Medical-marijuana laws have been blazing a trail across the U.S. since California’s passage of Proposition 215 in 1996. This year, the Delaware General Assembly began experimenting with marijuana legislation. With the passage of Senate Bill 17 (“S.B. 17”), on May 11, 2011, which was signed by Governor Markell immediately, Delaware joined the 15 other states and the District of Columbia that have bills legalizing marijuana for medicinal purposes.
S.B. 17 shares many common elements with medicinal marijuana legislation across the country. But there are some key differences that could have a major impact on Delaware employers. Essentially, S.B. 17 decriminalizes marijuana under state law in certain limited circumstances. Delawareans with certain specific debilitating medical conditions and who have received certification of a physician, must apply for a state-issued medical marijuana card. Cardholders are permitted to possess no more than 6 ounces of marijuana and are not permitted to grow their own.
Cardholders will be able to legally purchase marijuana at state-licensed non-profit dispensaries known as “compassion centers.” There will be only one state licensed dispensary in each county. The Delaware Department of Health and Social Services, which will administer the registrations for patients, caregivers, and compassion centers, has until July 1, 2012, to develop the regulations needed to implement the new law.
Unlike many other states’ medicinal-marijuana laws, S.B. 17 contains provisions that apply directly to employers. Specifically, although the bill prohibits cardholders from using medicinal marijuana at work, it also bars discrimination against them in hiring, termination, or other terms and conditions of employment. The new law also makes it clear that positive drug tests can’t serve as a basis for discipline of a cardholder unless the person “used, possessed, or was impaired by marijuana” at work during normal working hours.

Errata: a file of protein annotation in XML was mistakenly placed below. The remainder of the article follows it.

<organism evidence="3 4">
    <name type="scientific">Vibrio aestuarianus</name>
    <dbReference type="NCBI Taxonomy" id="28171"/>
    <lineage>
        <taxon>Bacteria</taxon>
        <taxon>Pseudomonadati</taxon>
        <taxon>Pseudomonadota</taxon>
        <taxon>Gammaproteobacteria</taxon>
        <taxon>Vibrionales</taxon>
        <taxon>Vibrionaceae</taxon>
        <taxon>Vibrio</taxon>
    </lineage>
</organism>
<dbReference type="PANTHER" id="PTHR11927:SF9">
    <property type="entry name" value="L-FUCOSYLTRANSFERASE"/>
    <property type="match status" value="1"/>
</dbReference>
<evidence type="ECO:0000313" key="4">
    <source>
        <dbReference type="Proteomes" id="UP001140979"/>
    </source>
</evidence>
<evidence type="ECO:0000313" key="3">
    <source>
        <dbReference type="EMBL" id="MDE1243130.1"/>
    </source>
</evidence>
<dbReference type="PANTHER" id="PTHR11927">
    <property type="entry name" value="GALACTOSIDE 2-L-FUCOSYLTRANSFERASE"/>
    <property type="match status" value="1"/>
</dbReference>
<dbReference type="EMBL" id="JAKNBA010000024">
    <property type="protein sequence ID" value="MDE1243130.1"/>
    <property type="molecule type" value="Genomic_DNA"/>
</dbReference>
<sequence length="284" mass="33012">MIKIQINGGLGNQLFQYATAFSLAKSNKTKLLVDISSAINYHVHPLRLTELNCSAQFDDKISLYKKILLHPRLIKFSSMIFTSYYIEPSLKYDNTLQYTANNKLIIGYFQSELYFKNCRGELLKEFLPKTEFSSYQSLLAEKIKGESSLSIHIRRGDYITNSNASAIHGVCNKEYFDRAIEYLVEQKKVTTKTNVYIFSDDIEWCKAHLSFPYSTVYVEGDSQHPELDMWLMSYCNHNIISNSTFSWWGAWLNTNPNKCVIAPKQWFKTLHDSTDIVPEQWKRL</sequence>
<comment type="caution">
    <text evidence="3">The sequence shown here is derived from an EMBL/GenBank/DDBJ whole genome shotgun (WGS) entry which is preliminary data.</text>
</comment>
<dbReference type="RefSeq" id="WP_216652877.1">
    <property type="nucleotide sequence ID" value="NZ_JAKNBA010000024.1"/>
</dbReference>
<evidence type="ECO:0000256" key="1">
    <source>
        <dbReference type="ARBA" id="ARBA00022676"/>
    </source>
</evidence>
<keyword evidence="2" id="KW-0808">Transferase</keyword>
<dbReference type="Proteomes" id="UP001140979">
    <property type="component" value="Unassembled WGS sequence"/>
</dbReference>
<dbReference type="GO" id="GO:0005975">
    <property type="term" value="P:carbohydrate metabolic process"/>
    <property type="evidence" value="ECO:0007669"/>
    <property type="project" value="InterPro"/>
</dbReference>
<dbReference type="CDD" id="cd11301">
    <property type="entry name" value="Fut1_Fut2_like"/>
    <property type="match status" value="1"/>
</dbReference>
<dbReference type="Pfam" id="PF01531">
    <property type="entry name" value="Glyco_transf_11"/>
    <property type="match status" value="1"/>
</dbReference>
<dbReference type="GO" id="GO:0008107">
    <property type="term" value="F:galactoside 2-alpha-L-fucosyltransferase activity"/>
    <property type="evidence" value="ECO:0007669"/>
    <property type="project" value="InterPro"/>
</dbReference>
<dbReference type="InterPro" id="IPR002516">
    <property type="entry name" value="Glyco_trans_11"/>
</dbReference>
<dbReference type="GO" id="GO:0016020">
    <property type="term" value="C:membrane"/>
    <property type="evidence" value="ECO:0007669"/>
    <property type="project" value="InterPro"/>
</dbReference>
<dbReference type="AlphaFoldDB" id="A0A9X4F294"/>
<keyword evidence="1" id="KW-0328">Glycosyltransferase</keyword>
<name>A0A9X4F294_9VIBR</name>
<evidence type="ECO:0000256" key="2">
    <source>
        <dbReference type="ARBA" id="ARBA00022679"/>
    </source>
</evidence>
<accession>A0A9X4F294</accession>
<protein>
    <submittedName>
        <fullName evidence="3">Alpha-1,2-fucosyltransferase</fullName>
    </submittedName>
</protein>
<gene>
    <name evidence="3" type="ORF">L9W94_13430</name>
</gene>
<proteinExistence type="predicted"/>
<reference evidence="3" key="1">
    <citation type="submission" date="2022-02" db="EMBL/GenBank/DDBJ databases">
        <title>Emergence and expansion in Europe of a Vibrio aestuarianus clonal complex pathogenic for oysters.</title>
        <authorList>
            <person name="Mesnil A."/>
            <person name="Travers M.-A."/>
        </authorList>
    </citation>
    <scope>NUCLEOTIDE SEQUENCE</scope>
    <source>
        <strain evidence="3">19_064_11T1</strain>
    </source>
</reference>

This point is further clarified by a subsequent provision in the law, which states that cardholders “shall not be considered to be under the influence of marijuana solely because of the presence of metabolites or components of marijuana that appear in insufficient concentration to cause impairment” in a drug test. Regardless of the the passage of S.B. 17, it is important to note that marijuana use remains illegal under the federal Controlled Substances Act.
Obviously, S.B. 17 creates a range of new issues for Delaware employers. These issues are particularly clustered around accommodating the use of marijuana by cardholder employees, enforcement of workplace drug policies, and reconciling state and federal law. Thankfully, Delaware employers can look to decisions in other states for potential guidance under our own new law.
Across the country, courts have regularly held that employers have no duty to accommodate medical marijuana use, under either state law or the federal Americans with Disabilities Act. For example, in 2010, the Oregon Supreme Court held that an employer had no duty to accommodate medicinal marijuana use under state law or the ADA because it was illegal under federal law. See Emerald State Fabricators, Inc. v. Bureau of Labor & Industries (Ore. 2010). The California Supreme Court reached a similar conclusion in 2008 in Ross v. Raging Wire Telecommunications, Inc. (Cal. 2008). In Ross, the employee claimed that the company violated California’s state disability discrimination law by failing to provide him with a reasonable accommodation related to his use of medicinal marijuana and firing him for failing a pre-employment drug screening test. The court rejected the employee’s claims, however, because California’s state law, like the ADA, does not protect individuals who are currently using illegal drugs.
Remember, though, that Delaware’s new medicinal-marijuana law is less employer-friendly then those in many other states. Thus, the value of precedent from other jurisdictions may be limited in interpreting our new law.
Delaware employers should review S.B. 17, and revise their drug testing policies to provide for testing of medical marijuana cardholders. In addition, it is recommended that employers develop a policy to address employee’s use of medical marijuana. Finally, keep in mind that some jobs are subject to federal regulations prohibiting drug use and imposing testing requirements that cannot be overridden or abrogated by state law.